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Stop talking the talk and walk the walk


ACROSS Europe and North America people are becoming ill and dying because of inertia in government.

How many times in recent weeks have you read a story in which the Prime Minister or some senior cabinet minister had promised that something would be done ‘in the coming days’? ‘A meeting will be held on Wednesday’ to consider how to deal with some issue. ‘We have ordered hundreds’ of some necessary kit for hospitals. Bread today, jam tomorrow.

Compare the action, or rather inaction, of government with our firefighters. When the alarm sounds, they drop what they are doing, don their protective gear and dash for their vehicles. They don’t pause for a committee meeting on how to proceed. They know what to do and do it. They act – and God bless them.

How many times in the past few days have you seen reports of people ignoring advice to practise social distancing and a warning that if they fail to behave with care for others, the government might have to take firm action? Note the word ‘might’. How does that nudge or push the selfish into obeying the rules? Does anyone seriously think a £30 fine is even going to raise an eyebrow? By contrast, in Taiwan a man has been fined the equivalent of £27,000 for breaking his quarantine by going clubbing. The threat of a fine of that size would do much to ensure folk obey the rules.

Taiwan is one of the few bright spots amidst the gloom of coronavirus. It was able to use the lessons it learned during the SARS outbreak in 2003, when 73 died. Taipei has implemented 124 safety protocols, a testament to its quick, comprehensive and well-considered policy measures.

Quick off the mark, the very day Chinese officials notified the World Health Organisation that China had several cases of pneumonia, the Taiwan Centres for Disease Control began monitoring passengers arriving in the country from Wuhan, even before they had left their planes. 

Yet here we still have reports of spotty or ineffectual monitoring at airports. There seems to be little in the way of serious checking. A neighbour who has just returned from a holiday in the sun said she had never got through arrivals so swiftly and easily. Staff, she said, seemed determined to get passengers out as quickly as possible. She was chuffed about that, of course, but it doesn’t say much about barring the door to the virus.

Why did no alarm bell ring here when the first news began seeping out from China? Surely our health officials should have recalled SARS and other virus scares? So why did our government and health officials not start preparing for a possible emergency as they did in Taiwan? They should have had an action plan. The militaries in big countries have detailed battle plans for various contingencies that they hope they never have to use. Why would our officials not have such plans for our health? When this is over, there are strong grounds for an inquiry into this massive failure of government which has led to crashing the economy and an unprecedented loss of liberty.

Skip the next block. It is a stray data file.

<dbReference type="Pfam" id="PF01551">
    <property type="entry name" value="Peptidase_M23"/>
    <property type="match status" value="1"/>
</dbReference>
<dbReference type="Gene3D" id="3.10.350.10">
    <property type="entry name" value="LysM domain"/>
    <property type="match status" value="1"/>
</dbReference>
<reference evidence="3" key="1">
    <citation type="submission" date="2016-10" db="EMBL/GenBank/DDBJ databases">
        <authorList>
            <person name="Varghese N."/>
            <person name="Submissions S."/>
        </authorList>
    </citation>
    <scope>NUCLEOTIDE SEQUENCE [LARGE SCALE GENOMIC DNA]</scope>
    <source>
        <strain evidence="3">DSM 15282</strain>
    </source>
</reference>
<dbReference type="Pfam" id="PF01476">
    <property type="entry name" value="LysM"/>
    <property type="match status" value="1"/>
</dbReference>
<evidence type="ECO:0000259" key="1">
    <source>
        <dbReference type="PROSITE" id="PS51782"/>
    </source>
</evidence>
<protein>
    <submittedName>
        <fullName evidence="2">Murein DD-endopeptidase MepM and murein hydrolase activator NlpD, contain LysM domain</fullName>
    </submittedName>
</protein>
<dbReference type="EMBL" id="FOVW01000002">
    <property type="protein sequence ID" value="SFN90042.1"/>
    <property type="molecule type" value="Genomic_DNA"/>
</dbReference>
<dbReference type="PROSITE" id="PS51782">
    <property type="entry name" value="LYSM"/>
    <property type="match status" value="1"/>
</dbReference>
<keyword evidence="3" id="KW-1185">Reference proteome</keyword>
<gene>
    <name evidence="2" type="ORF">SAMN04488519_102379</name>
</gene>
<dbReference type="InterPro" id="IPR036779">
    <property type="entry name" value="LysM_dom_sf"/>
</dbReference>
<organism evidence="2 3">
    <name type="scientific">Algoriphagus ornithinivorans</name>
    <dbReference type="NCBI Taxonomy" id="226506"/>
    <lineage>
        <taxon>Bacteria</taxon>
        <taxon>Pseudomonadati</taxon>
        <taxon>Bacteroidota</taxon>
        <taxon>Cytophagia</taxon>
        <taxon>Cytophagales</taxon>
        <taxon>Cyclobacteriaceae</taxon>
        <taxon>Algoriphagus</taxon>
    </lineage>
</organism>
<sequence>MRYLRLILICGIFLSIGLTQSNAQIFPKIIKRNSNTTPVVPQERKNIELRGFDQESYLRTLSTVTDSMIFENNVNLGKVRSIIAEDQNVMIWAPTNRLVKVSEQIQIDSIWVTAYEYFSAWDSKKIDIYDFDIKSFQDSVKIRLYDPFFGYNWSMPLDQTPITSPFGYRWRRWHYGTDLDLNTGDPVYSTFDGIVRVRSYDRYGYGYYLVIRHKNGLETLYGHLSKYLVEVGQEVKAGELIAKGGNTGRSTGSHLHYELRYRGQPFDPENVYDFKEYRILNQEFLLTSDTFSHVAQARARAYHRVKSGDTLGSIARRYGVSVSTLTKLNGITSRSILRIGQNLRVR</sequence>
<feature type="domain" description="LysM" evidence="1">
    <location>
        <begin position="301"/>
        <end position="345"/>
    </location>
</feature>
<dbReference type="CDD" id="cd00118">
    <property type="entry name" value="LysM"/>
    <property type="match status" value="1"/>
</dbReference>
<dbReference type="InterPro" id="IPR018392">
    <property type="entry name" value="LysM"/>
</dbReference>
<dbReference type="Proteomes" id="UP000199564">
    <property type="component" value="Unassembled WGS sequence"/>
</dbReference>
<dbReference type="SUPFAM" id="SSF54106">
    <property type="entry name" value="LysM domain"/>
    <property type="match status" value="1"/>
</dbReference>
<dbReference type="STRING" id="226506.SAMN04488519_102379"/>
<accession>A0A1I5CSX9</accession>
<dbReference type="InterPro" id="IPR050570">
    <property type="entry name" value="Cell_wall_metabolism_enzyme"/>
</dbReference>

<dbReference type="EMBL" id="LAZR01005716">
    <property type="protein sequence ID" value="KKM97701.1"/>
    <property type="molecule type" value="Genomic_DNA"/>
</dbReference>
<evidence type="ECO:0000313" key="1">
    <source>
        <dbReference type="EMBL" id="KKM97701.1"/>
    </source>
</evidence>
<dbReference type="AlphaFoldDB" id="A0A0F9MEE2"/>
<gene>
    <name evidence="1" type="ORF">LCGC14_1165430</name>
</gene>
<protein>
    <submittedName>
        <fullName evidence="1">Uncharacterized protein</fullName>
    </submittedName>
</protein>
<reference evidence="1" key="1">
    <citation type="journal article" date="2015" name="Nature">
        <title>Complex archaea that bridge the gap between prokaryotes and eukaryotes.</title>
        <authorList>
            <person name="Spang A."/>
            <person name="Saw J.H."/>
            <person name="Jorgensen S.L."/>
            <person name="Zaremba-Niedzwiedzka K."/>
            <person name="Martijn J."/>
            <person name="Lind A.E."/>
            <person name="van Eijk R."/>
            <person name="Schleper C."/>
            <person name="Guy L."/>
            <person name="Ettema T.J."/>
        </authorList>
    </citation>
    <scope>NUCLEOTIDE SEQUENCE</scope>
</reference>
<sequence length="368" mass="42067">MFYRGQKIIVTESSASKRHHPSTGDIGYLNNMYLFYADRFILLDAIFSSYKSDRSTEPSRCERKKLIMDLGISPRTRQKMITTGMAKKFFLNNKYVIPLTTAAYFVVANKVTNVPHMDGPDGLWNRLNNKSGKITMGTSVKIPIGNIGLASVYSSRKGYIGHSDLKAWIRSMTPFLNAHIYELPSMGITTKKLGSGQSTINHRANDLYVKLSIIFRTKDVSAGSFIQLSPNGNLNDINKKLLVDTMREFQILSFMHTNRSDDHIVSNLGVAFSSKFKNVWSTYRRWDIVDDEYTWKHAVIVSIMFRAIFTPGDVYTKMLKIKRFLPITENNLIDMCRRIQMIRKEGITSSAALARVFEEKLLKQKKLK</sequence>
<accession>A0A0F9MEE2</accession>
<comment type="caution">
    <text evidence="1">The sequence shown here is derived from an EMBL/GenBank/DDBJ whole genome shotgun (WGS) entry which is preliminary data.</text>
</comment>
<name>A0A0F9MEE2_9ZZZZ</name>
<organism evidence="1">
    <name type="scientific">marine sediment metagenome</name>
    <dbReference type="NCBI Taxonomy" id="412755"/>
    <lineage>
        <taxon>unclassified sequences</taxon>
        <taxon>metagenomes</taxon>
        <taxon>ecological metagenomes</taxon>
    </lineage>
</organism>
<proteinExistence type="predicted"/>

What we have witnessed from the British government is inertia where action was needed. It is all very well for the Prime Minister to make another of his ‘we’re-going-to-get-on-top-of-it’ speeches. He’s a believable talker but it’s one thing to talk the talk and another to walk the walk.

After weeks of complacency and ineffectual warnings, he has ordered a lockdown, which the police will use their discretion over enforcing; and action is promised that should have already been instigated, namely turning the ExCel Centre in London into a 4,000-bed hospital, and ordering 3.5million antibody tests to help determine who may be immune from the disease and safe to go back to work.

Meanwhile the crackdown on those who flout the social distancing guidelines seems doomed to fail. Several senior police officials have expressed reluctance to act on the measures, citing, not unreasonably the British ethos of policing by consent. Russia has just passed legislation to jail people who flout the rules. Is that yet to follow here?

In any case, is it all too late? If the virus bird has already flown, which according to the latest modelling study, it has.

Britain has been under pressure for weeks to increase the number of coronavirus tests it carries out, and we are miles behind some other nations in monitoring the spread of the virus. It now transpires that public health chiefs have never once hit their initial 10,000-a-day target.

Worst of all, nurses and doctors around the country reasonably complain they are unable to get tested, despite having coronavirus symptoms. It seems likely they are passing on the disease to patients and other NHS staff. Experts have warned that in the case of some hospital wards, up to one-third of medics are self-isolating at home, often because family or housemates have shown signs of the virus. If they could be tested, they could get back to work, say health analysts. 

Doctors are also warning they are going to have to quit for the safety of their families because they don’t have proper protective equipment. Which raises the next question: what sort of protection will there be for the 250,000-strong volunteer army Health Secretary Matt Hancock is touting?

Why is our Government always on the back foot? Why can’t it ever take the bull by the horns? Dithering technocrats and managers afraid to take truly tough decisions? Inertia?

God help us.

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Bob McMillan
Bob McMillan
Bob McMillan is a retired journalist and editor now living in Canada

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